Retaining Your Most Valuable Assets

SAN MATEO (07/24/2000) - It's simple enough, says David Foote, managing partner of New Canaan, Conn.-based Foote Partners LLC, a recruitment consulting and research firm. "Find out what people want and give it to them."

With so many opportunities available these days, retention comes down to this:

IT employees must have job satisfaction or they're out the door. To retain tech talent in this tight labor market, employers must establish solid traditional benefits, corporate perks, and more. Ultimately managers must foster a job environment in which employees are comfortable with simple yet often politically complicated undertakings, such as asking for personal time off or getting their ideas heard.

Basics and beyond

Minor perks such as free sodas and nap rooms are fine. But managers must first insure that basic corporate benefits such as health insurance and vacation time are solidly in place. These benefits meet employees' fundamental needs and can keep tech talent from seeking work elsewhere, technical recruiters say.

Showing increased organizational concern for employees is a trend that companies are incorporating in "practices related to recognition, advancement, participa[tory] decision making, building a sense of community, and making lifestyle accommodations," says Tom Ferratt, associate dean and professor of MIS at the University of Dayton, in Ohio.

Work and life flexibility are key components in Xerox Corp.'s employee retention plans, says Donna Lurz, manager of human resources at Xerox's information management organization, in Rochester, N.Y.

"Our major human resources programs address retention by incorporating policies that allow employees as much flexibility as possible," Lurz says. However, she stresses that corporate policies must achieve a balance for both the company and the employee, that "providing flexibility must be manageable and not disruptive to the organization."

In fact, a flexible work schedule is just one factor contributing to job satisfaction identified in the 2000 InfoWorld Compensation Survey (survey results are online at www.infoworld.com). IT professionals noted formal training and opportunities for advancement as the top benefits contributing to job satisfaction, and telecommuting was No. 1 on the benefits wish list.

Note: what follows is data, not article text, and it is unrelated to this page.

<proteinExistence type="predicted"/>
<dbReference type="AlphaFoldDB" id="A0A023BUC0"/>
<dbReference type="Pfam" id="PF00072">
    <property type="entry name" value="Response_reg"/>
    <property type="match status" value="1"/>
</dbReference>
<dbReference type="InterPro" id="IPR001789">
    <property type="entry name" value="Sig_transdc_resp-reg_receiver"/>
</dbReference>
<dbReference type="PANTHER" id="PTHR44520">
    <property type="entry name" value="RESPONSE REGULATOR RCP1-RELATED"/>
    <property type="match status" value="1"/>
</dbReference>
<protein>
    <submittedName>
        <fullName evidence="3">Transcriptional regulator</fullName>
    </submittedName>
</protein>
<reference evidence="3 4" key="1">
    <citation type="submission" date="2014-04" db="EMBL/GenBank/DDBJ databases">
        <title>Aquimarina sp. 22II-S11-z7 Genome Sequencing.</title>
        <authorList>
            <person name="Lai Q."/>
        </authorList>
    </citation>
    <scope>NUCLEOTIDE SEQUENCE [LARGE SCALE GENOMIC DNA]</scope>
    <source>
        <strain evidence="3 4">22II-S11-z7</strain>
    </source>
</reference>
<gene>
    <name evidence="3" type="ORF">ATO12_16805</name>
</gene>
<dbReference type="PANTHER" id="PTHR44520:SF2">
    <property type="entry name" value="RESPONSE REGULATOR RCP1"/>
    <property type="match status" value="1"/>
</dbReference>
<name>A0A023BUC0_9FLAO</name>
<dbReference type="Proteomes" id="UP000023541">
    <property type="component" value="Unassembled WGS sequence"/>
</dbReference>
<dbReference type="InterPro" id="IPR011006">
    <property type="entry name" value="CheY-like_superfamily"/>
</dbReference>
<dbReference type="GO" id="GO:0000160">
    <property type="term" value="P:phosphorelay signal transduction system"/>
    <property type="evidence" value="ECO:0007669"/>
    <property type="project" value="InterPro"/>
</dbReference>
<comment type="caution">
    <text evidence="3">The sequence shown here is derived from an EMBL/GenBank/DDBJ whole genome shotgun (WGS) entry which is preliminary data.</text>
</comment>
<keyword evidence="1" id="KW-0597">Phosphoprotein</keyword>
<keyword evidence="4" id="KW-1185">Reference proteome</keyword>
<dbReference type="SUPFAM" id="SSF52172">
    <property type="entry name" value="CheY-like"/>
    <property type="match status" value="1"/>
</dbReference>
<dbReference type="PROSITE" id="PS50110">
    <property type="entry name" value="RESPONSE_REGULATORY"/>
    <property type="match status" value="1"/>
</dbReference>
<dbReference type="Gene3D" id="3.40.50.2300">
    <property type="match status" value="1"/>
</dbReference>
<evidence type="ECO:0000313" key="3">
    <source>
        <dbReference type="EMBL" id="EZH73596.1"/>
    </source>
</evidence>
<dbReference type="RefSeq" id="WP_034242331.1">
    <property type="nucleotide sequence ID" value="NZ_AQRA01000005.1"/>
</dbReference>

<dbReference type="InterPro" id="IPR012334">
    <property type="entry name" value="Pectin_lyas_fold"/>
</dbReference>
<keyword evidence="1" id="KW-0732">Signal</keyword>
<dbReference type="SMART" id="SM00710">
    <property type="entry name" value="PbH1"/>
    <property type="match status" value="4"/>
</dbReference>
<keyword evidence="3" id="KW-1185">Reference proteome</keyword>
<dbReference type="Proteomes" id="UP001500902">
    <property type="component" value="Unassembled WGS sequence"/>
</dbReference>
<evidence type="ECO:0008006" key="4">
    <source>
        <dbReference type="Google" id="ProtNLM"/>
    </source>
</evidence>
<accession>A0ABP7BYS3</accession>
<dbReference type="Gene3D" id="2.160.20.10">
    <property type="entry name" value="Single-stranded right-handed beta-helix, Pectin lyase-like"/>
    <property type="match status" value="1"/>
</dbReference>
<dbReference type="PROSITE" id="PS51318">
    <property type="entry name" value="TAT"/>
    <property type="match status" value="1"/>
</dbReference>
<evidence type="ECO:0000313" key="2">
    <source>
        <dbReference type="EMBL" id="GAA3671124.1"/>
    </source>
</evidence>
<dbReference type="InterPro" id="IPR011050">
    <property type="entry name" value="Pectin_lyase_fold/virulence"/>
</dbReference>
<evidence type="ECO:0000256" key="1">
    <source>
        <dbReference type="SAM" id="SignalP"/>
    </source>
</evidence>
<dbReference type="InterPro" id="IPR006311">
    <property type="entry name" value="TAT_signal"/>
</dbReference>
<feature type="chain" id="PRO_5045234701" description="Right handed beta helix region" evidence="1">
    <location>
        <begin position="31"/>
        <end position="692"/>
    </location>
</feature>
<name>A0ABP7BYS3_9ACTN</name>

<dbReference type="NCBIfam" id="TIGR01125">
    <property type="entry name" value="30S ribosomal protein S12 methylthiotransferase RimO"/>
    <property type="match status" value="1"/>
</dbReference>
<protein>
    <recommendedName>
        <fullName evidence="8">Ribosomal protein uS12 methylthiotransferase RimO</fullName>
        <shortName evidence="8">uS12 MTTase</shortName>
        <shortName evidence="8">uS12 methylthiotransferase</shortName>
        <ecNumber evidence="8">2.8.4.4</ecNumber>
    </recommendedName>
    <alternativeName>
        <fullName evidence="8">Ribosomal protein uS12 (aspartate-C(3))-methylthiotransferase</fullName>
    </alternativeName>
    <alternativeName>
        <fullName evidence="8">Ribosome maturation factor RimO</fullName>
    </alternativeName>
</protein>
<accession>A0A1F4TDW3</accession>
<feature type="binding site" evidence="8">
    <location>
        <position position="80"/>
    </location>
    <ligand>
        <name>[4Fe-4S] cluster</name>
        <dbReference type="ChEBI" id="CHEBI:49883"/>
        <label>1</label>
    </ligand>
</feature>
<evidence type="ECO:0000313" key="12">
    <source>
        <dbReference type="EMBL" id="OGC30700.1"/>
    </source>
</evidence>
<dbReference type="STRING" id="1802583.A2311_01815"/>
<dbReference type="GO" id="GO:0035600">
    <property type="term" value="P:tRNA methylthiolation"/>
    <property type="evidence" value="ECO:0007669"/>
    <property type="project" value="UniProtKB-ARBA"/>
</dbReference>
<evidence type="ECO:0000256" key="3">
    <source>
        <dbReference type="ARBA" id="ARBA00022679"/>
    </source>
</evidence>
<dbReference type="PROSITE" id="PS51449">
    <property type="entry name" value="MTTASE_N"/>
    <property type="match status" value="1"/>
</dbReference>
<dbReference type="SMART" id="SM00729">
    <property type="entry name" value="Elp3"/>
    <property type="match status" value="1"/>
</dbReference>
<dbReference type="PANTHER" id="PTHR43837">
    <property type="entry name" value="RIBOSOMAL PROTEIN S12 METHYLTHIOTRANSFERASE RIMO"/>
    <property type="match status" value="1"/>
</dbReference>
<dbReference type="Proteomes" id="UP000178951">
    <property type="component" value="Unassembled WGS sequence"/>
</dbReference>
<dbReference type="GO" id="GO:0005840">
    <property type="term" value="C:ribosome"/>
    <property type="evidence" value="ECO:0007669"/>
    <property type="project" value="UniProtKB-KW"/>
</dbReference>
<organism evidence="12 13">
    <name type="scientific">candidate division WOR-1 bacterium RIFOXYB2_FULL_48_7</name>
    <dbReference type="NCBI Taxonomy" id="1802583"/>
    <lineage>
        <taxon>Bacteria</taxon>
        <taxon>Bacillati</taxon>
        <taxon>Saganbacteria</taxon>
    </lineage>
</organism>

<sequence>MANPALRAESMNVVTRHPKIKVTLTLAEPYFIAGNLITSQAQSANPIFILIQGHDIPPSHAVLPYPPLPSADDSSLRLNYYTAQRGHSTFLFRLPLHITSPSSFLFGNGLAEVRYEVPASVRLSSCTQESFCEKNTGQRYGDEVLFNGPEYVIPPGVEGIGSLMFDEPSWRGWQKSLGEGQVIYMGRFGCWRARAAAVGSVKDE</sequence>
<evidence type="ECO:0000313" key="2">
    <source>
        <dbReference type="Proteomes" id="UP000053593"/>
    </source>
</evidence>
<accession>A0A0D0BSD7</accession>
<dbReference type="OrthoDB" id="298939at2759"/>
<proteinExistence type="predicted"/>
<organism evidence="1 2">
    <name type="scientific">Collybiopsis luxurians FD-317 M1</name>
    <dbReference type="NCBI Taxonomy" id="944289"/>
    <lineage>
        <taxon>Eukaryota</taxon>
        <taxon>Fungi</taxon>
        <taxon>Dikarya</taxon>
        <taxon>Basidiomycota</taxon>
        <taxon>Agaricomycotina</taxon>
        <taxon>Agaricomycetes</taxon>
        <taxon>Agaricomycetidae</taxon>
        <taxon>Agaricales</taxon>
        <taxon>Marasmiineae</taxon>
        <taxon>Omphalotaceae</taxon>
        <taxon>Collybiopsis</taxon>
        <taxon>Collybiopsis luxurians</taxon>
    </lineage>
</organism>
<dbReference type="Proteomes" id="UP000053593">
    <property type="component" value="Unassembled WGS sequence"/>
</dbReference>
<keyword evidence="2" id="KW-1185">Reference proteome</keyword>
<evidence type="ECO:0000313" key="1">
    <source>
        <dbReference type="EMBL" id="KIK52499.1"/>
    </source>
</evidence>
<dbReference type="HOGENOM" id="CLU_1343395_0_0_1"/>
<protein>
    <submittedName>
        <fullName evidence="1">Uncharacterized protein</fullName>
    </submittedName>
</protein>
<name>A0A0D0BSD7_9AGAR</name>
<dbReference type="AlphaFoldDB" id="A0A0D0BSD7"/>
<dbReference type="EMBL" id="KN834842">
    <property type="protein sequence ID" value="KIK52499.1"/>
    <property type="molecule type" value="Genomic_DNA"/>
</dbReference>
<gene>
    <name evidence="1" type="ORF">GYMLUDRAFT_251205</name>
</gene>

Most IT companies aren't flexible enough, says Tony DiRomualdo, research director at Concours Group, in Cambridge, Mass. "Work-life balance should be the leading attribute IT organizations should focus on. Employers should provide flexible work conditions that include benefits such as telecommuting and job sharing."

Holistic approach

The right corporate culture, not stock options, is also crucial to employee retention, says Gary Wimp, vice president of human resources at Interwoven Inc., a Web content management company, in Sunnyvale, Calif. "People tend to forget about stock options. They are more concerned with the day-to-day work environment and the way they're treated."

"We take a holistic view of the person," Wimp says, who claims a 100 percent retention rate with the company's engineering staff. For example, Interwoven hired a world-class triathlete to serve as a personal fitness trainer for employees and instituted a "Stop and Smell the Roses" program that gets employees out of the office and into group activities such as whitewater rafting.

Bad boss

Corporate culture can only be as good as the management behind it. If management or a particular technical employee's boss is perceived as bad, employee turnover will increase. The lack of communication is the most common management mistake, according to a survey of CIOs conducted by RHI Consulting Inc., a technical recruitment company, in Menlo Park, Calif. When a departing employee is asked why he or she left a company, the most common response is dislike of his or her manager, Foote, of Foote Partners, says.

To improve communication, managers must keep the communication lines open at all times, providing feedback -- both positive and negative -- and listening to an employee's wants, needs, and suggestions.

"Give people more of a say in what they do. When you own it, you tend to commit to it," Concours Group's DiRomualdo says.

Most companies do not cultivate an atmosphere in which managers engage in thoughtful dialogue with staffers about career issues, Foote says. "Managers need to be hyper-communicative with their employees. Out of conversations come change."

Change, Foote says, can help increase a company's retention rate.

And in the end, retention is a strategic planning issue. After all, when somebody leaves, you have to replace him or her, which takes you back to square one: recruiting.

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